Portraits and processing them are very specialized things, with specific needs to do the job well. So which portrait editing software on the market is the best? In this article, I’ll compare six of the most popular portrait editors including the highly rated PortraitPro Studio, and give you my thoughts and recommendations as to which is best for you.
Here are the programs we’re going to look at in more detail. I’m starting with Lightroom and Photoshop because they are the base for some of the others that can be used as plugins. But you don’t need an Adobe subscription to use most of them (with the exception of Portraiture 4).
Which are the BEST portrait editors for 2023?
- Lightroom Classic – Adobe
- Photoshop 2023 – Adobe
- Luminar Neo – Skylum
- PortraitPro Studio 23 – Anthropics
- ON1 Portrait AI 2023 – ON1
- Portraiture 4 – Imagenomic
Lightroom is great for basic adjustments and until recently, as a portrait editor, it wasn’t automated or easy. You had to brush in different effects where you wanted them.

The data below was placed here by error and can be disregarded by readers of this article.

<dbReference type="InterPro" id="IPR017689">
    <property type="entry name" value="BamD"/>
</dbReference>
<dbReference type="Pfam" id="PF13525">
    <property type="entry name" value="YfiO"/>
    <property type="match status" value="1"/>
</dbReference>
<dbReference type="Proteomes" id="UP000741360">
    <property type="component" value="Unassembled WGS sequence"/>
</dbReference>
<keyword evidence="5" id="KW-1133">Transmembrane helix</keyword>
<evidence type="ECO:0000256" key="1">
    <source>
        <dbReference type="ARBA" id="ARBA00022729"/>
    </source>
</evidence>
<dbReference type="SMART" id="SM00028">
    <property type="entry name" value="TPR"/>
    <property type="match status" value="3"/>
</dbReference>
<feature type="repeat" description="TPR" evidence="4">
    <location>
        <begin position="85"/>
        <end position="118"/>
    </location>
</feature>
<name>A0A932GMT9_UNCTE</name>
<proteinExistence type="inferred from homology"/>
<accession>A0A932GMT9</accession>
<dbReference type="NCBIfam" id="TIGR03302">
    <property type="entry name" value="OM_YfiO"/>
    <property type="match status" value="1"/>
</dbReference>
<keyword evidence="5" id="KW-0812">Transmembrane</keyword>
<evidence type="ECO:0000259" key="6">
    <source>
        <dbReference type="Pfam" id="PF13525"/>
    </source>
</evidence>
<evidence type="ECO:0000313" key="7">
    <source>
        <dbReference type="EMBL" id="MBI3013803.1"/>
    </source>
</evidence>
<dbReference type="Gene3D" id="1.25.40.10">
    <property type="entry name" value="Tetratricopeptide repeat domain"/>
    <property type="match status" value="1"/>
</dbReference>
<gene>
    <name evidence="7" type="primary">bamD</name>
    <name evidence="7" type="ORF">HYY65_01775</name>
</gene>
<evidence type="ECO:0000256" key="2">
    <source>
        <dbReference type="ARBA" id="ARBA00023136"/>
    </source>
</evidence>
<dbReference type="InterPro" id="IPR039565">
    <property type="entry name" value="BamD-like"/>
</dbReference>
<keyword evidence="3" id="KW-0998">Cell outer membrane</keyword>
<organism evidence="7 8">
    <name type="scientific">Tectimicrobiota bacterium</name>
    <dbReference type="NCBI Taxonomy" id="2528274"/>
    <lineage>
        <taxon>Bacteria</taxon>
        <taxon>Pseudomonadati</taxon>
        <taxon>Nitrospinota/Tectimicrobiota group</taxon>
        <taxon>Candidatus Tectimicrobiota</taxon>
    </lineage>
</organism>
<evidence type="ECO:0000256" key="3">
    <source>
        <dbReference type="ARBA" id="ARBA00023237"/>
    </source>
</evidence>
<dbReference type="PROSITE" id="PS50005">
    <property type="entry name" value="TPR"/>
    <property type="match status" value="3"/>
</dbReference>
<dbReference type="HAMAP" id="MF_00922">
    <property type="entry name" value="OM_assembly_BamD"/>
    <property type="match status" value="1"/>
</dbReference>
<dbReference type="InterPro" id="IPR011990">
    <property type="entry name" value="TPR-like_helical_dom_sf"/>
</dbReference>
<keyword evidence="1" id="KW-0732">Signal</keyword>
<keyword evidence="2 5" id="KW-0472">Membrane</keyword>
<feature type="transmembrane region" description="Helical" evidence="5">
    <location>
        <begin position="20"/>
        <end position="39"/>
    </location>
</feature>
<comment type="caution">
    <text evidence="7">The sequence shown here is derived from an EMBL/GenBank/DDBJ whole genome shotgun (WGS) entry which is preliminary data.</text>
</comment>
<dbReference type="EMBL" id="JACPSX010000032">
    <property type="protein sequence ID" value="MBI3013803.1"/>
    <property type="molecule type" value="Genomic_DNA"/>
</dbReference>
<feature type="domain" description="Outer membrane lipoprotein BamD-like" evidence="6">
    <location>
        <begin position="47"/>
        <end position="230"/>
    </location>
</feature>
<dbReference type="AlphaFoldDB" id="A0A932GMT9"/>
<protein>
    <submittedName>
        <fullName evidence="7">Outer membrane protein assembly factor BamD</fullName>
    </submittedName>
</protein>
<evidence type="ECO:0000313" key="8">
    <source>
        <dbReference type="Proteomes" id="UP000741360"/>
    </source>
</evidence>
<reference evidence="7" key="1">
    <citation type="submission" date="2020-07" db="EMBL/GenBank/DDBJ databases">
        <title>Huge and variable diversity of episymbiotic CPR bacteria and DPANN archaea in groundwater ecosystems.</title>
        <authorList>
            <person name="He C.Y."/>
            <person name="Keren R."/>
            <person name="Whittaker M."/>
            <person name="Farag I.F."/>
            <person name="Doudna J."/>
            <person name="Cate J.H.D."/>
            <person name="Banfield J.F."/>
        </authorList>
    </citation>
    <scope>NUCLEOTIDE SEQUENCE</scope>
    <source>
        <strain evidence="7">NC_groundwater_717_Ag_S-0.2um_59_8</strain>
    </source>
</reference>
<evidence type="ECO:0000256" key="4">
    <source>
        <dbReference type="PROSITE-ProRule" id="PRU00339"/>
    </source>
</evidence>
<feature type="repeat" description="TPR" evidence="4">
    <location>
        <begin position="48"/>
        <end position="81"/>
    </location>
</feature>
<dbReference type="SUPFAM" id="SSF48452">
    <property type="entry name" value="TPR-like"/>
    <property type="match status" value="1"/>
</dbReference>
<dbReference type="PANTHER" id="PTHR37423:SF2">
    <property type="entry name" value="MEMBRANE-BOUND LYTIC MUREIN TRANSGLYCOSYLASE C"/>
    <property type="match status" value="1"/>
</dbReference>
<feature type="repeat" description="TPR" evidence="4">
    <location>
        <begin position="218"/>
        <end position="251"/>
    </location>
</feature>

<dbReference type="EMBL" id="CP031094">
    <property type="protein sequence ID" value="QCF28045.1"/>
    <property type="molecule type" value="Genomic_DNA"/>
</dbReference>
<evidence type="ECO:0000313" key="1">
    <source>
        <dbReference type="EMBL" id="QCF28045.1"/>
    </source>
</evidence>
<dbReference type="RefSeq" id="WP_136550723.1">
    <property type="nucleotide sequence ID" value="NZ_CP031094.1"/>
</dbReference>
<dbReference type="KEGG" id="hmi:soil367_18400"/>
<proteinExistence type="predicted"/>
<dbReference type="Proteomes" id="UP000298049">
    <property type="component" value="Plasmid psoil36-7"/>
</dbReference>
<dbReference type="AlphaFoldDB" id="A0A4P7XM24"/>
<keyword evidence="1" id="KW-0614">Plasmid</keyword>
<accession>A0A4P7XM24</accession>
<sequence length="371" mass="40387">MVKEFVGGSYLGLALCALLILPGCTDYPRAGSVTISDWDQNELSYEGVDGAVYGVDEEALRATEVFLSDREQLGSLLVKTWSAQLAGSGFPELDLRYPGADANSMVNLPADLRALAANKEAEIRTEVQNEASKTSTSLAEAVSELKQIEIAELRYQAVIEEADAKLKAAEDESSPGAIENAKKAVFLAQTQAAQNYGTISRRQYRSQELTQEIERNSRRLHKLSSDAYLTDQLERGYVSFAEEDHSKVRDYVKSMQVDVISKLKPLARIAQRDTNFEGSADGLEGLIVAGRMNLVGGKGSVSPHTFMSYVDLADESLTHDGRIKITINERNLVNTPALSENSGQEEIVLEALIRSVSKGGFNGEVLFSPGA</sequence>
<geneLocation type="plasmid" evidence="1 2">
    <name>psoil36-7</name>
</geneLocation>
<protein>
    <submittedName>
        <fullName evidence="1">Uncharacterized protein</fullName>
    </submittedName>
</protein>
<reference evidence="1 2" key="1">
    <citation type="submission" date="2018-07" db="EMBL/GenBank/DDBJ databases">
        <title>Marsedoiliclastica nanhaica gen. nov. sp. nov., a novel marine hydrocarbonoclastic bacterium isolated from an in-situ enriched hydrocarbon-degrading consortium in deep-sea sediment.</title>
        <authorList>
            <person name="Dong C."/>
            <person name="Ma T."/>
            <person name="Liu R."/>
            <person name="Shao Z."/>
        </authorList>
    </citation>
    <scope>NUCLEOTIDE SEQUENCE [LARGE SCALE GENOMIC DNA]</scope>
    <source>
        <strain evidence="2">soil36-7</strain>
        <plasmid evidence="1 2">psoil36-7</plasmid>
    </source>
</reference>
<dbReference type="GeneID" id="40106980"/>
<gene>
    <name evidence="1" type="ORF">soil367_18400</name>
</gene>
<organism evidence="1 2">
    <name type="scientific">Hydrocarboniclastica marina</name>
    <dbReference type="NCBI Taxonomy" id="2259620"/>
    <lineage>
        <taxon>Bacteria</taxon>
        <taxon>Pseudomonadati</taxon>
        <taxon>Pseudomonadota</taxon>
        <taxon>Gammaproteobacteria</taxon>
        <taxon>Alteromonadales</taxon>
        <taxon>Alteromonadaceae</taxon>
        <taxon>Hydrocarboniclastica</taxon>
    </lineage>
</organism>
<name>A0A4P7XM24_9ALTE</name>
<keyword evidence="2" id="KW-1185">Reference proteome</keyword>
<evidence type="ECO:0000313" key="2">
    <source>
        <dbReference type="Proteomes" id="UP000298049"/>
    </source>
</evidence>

Now that the new masking tools are able to detect people and faces, it’s much easier. But there are still some things you can’t do with Lightroom in regard to portraits. Let’s look at it closer.
PROS of Lightroom as a portrait editor
If you already have an Adobe subscription you don’t need anything additional, the tools are all there for you. Lightroom’s catalog and DAM (digital asset management) is the best of this bunch as well for keeping your images organized and sorted.
After the latest round of updates to Lightroom, the masking tools are better than ever before. The built-in AI can select a person, just their facial skin, or face and body skin, as well as eyes, lips, hair, and eyebrows. You can also select the subject or background and edit them independently so you can brighten or darken each accordingly.